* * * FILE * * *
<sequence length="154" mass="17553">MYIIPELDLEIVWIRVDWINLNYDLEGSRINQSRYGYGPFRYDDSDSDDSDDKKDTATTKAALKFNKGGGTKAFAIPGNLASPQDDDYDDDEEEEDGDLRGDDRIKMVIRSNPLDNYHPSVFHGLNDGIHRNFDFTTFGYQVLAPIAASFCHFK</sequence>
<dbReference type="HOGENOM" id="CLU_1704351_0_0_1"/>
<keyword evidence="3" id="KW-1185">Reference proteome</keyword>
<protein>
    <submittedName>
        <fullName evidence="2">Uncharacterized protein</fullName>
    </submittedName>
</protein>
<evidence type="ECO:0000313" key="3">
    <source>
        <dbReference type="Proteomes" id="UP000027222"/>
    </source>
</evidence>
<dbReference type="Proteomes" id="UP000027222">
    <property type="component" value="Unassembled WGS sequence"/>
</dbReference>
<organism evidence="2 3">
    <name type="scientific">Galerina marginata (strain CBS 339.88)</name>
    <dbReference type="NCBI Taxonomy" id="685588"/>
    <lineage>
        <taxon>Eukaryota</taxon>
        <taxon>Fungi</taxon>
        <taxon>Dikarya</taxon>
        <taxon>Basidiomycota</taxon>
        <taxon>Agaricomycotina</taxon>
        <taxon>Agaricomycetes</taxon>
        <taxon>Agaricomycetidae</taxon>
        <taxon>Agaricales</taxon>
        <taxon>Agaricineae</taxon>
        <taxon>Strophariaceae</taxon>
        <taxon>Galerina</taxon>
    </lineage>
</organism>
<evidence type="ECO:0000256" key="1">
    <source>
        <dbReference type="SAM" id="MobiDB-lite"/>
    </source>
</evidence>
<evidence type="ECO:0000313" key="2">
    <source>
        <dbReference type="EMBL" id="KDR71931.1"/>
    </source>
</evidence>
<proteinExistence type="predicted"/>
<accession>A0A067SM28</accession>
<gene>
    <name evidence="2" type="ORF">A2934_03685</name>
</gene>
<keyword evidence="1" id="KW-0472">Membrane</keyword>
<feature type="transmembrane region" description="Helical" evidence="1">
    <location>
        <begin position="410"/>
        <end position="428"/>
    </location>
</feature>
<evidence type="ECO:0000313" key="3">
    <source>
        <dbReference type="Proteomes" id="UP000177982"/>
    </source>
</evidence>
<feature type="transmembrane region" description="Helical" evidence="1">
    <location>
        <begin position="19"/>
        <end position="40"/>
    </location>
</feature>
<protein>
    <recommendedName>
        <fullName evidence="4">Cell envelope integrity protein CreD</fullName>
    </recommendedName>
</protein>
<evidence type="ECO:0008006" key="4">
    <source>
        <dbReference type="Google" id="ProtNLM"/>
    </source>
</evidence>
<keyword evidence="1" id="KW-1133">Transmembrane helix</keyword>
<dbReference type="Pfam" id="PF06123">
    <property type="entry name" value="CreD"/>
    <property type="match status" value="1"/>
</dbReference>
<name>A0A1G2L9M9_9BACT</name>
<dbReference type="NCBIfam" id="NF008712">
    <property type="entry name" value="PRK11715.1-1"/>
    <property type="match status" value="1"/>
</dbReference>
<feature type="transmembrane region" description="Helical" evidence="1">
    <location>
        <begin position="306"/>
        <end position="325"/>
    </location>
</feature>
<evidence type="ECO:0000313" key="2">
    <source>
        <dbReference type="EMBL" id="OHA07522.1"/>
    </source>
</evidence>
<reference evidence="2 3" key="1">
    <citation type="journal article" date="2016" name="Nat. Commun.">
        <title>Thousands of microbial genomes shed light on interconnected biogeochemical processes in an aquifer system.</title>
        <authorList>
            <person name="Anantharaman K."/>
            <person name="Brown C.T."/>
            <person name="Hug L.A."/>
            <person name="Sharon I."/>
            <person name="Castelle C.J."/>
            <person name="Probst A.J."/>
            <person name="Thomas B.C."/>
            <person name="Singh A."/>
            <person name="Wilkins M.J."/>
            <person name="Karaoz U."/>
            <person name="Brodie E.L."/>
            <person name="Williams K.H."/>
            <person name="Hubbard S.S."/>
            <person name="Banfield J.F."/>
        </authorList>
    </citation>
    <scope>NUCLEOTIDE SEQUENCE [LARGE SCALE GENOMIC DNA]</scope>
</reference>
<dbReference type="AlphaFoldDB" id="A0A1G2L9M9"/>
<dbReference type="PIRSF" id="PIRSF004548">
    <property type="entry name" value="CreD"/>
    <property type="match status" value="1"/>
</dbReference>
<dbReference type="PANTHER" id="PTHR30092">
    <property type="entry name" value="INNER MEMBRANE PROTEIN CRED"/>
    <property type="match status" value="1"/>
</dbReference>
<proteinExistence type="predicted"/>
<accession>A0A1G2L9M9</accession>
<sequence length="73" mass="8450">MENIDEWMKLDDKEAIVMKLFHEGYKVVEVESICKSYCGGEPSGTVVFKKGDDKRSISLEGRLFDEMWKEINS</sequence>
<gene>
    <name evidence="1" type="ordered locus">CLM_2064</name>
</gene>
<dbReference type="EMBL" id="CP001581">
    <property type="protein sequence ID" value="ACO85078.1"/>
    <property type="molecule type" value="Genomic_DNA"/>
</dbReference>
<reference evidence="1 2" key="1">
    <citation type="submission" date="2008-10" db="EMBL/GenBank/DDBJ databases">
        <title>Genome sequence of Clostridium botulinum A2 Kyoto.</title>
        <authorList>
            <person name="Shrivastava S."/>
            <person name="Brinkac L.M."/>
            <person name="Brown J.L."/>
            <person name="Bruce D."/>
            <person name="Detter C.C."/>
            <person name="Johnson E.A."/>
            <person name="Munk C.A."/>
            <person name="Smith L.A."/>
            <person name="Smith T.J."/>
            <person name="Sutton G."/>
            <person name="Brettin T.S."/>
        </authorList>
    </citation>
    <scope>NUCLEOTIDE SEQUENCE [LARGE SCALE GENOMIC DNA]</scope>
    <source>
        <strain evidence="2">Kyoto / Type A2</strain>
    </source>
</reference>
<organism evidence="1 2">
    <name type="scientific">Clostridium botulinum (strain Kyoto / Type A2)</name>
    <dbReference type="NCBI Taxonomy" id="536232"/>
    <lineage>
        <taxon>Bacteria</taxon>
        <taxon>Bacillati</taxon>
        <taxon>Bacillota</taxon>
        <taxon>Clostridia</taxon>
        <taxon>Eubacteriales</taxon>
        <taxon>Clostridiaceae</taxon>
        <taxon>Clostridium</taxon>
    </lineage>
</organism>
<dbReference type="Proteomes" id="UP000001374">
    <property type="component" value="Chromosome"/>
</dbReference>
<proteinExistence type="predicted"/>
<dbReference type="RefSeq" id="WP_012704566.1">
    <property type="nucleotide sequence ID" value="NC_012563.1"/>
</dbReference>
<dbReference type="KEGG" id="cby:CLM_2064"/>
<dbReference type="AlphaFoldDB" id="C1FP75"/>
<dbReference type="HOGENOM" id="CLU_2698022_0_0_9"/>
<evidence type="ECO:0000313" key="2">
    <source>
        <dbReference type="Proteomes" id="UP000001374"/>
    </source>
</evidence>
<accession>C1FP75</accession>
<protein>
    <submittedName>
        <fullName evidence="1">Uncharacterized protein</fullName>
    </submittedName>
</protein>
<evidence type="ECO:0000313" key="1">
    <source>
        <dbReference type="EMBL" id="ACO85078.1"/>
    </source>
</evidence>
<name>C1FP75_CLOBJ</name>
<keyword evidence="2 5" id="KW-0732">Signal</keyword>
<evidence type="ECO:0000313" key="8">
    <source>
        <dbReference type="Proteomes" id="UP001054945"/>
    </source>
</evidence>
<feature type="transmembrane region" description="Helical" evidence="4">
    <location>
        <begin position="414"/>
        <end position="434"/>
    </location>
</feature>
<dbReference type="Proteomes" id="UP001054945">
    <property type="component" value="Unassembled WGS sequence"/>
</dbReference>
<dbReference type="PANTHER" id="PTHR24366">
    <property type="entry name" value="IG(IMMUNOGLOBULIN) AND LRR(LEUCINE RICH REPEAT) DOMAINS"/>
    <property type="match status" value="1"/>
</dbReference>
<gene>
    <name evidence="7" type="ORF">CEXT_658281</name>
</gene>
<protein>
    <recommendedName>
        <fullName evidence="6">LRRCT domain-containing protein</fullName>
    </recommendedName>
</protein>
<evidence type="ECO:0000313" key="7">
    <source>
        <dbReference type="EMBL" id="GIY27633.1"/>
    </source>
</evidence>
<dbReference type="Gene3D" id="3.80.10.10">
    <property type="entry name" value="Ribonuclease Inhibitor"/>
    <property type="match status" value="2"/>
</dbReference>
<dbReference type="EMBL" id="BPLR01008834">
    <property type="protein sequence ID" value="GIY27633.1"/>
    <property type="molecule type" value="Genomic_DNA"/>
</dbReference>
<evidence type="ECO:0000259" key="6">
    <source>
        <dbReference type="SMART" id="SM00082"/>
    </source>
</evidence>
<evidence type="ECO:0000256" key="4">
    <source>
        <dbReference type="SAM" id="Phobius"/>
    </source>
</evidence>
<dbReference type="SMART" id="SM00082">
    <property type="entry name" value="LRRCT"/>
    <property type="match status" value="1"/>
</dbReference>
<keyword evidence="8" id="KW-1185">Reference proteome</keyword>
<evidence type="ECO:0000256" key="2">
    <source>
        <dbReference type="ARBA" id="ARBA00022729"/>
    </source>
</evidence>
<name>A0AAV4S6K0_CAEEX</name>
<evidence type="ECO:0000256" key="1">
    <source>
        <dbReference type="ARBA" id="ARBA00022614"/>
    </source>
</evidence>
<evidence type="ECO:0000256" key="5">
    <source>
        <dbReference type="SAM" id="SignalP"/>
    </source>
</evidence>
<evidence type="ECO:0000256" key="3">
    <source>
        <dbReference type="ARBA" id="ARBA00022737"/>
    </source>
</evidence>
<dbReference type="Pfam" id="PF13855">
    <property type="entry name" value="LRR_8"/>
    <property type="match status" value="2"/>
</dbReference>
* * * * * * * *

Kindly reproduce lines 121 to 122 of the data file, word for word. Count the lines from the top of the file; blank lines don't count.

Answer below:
<dbReference type="PIRSF" id="PIRSF004548">
    <property type="entry name" value="CreD"/>